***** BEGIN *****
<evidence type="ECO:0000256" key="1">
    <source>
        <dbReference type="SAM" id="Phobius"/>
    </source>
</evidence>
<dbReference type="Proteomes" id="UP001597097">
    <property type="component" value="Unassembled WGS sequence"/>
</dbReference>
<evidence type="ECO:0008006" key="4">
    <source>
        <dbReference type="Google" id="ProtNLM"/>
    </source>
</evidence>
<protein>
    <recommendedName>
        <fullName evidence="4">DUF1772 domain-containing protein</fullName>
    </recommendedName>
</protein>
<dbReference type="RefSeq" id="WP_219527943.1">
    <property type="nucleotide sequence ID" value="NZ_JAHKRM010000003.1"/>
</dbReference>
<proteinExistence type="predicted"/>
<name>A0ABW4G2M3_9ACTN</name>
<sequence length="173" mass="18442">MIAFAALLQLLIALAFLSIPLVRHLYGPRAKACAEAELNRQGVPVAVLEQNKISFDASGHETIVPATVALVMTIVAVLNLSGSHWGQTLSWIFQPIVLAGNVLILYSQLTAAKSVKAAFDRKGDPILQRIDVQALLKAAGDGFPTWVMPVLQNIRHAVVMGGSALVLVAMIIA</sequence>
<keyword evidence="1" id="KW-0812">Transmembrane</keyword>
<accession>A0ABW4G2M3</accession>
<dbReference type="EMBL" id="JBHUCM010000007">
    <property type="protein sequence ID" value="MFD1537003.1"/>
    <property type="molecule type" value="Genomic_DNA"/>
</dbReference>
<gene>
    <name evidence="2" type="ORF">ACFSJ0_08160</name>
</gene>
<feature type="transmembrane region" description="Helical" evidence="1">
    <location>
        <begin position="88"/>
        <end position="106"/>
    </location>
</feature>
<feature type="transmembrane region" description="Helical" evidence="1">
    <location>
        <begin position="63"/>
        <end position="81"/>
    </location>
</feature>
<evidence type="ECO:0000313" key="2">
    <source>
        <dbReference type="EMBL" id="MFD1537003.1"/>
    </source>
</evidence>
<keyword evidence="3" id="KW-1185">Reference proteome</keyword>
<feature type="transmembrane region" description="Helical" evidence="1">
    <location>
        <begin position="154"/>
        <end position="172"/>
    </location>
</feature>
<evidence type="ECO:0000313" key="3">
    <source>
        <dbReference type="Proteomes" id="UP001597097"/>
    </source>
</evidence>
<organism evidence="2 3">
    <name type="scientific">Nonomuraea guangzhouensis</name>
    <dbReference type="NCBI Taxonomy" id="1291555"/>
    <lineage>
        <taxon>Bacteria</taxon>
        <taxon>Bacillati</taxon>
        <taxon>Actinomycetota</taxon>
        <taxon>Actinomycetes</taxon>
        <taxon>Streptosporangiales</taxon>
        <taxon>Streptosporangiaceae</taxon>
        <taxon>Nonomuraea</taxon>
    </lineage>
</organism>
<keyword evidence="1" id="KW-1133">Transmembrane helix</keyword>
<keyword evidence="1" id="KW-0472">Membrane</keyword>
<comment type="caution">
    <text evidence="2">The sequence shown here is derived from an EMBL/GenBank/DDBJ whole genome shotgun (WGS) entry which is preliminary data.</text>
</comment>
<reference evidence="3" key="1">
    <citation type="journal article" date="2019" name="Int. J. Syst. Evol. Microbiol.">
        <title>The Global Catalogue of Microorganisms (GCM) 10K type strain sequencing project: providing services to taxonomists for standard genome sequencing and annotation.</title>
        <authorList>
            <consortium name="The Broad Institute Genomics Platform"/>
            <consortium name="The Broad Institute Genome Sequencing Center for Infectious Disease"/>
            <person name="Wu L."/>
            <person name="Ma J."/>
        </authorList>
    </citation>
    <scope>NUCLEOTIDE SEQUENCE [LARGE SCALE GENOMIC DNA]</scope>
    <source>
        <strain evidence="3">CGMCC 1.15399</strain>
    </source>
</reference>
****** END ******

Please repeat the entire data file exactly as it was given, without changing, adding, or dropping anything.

<evidence type="ECO:0000256" key="1">
    <source>
        <dbReference type="SAM" id="Phobius"/>
    </source>
</evidence>
<dbReference type="Proteomes" id="UP001597097">
    <property type="component" value="Unassembled WGS sequence"/>
</dbReference>
<evidence type="ECO:0008006" key="4">
    <source>
        <dbReference type="Google" id="ProtNLM"/>
    </source>
</evidence>
<protein>
    <recommendedName>
        <fullName evidence="4">DUF1772 domain-containing protein</fullName>
    </recommendedName>
</protein>
<dbReference type="RefSeq" id="WP_219527943.1">
    <property type="nucleotide sequence ID" value="NZ_JAHKRM010000003.1"/>
</dbReference>
<proteinExistence type="predicted"/>
<name>A0ABW4G2M3_9ACTN</name>
<sequence length="173" mass="18442">MIAFAALLQLLIALAFLSIPLVRHLYGPRAKACAEAELNRQGVPVAVLEQNKISFDASGHETIVPATVALVMTIVAVLNLSGSHWGQTLSWIFQPIVLAGNVLILYSQLTAAKSVKAAFDRKGDPILQRIDVQALLKAAGDGFPTWVMPVLQNIRHAVVMGGSALVLVAMIIA</sequence>
<keyword evidence="1" id="KW-0812">Transmembrane</keyword>
<accession>A0ABW4G2M3</accession>
<dbReference type="EMBL" id="JBHUCM010000007">
    <property type="protein sequence ID" value="MFD1537003.1"/>
    <property type="molecule type" value="Genomic_DNA"/>
</dbReference>
<gene>
    <name evidence="2" type="ORF">ACFSJ0_08160</name>
</gene>
<feature type="transmembrane region" description="Helical" evidence="1">
    <location>
        <begin position="88"/>
        <end position="106"/>
    </location>
</feature>
<feature type="transmembrane region" description="Helical" evidence="1">
    <location>
        <begin position="63"/>
        <end position="81"/>
    </location>
</feature>
<evidence type="ECO:0000313" key="2">
    <source>
        <dbReference type="EMBL" id="MFD1537003.1"/>
    </source>
</evidence>
<keyword evidence="3" id="KW-1185">Reference proteome</keyword>
<feature type="transmembrane region" description="Helical" evidence="1">
    <location>
        <begin position="154"/>
        <end position="172"/>
    </location>
</feature>
<evidence type="ECO:0000313" key="3">
    <source>
        <dbReference type="Proteomes" id="UP001597097"/>
    </source>
</evidence>
<organism evidence="2 3">
    <name type="scientific">Nonomuraea guangzhouensis</name>
    <dbReference type="NCBI Taxonomy" id="1291555"/>
    <lineage>
        <taxon>Bacteria</taxon>
        <taxon>Bacillati</taxon>
        <taxon>Actinomycetota</taxon>
        <taxon>Actinomycetes</taxon>
        <taxon>Streptosporangiales</taxon>
        <taxon>Streptosporangiaceae</taxon>
        <taxon>Nonomuraea</taxon>
    </lineage>
</organism>
<keyword evidence="1" id="KW-1133">Transmembrane helix</keyword>
<keyword evidence="1" id="KW-0472">Membrane</keyword>
<comment type="caution">
    <text evidence="2">The sequence shown here is derived from an EMBL/GenBank/DDBJ whole genome shotgun (WGS) entry which is preliminary data.</text>
</comment>
<reference evidence="3" key="1">
    <citation type="journal article" date="2019" name="Int. J. Syst. Evol. Microbiol.">
        <title>The Global Catalogue of Microorganisms (GCM) 10K type strain sequencing project: providing services to taxonomists for standard genome sequencing and annotation.</title>
        <authorList>
            <consortium name="The Broad Institute Genomics Platform"/>
            <consortium name="The Broad Institute Genome Sequencing Center for Infectious Disease"/>
            <person name="Wu L."/>
            <person name="Ma J."/>
        </authorList>
    </citation>
    <scope>NUCLEOTIDE SEQUENCE [LARGE SCALE GENOMIC DNA]</scope>
    <source>
        <strain evidence="3">CGMCC 1.15399</strain>
    </source>
</reference>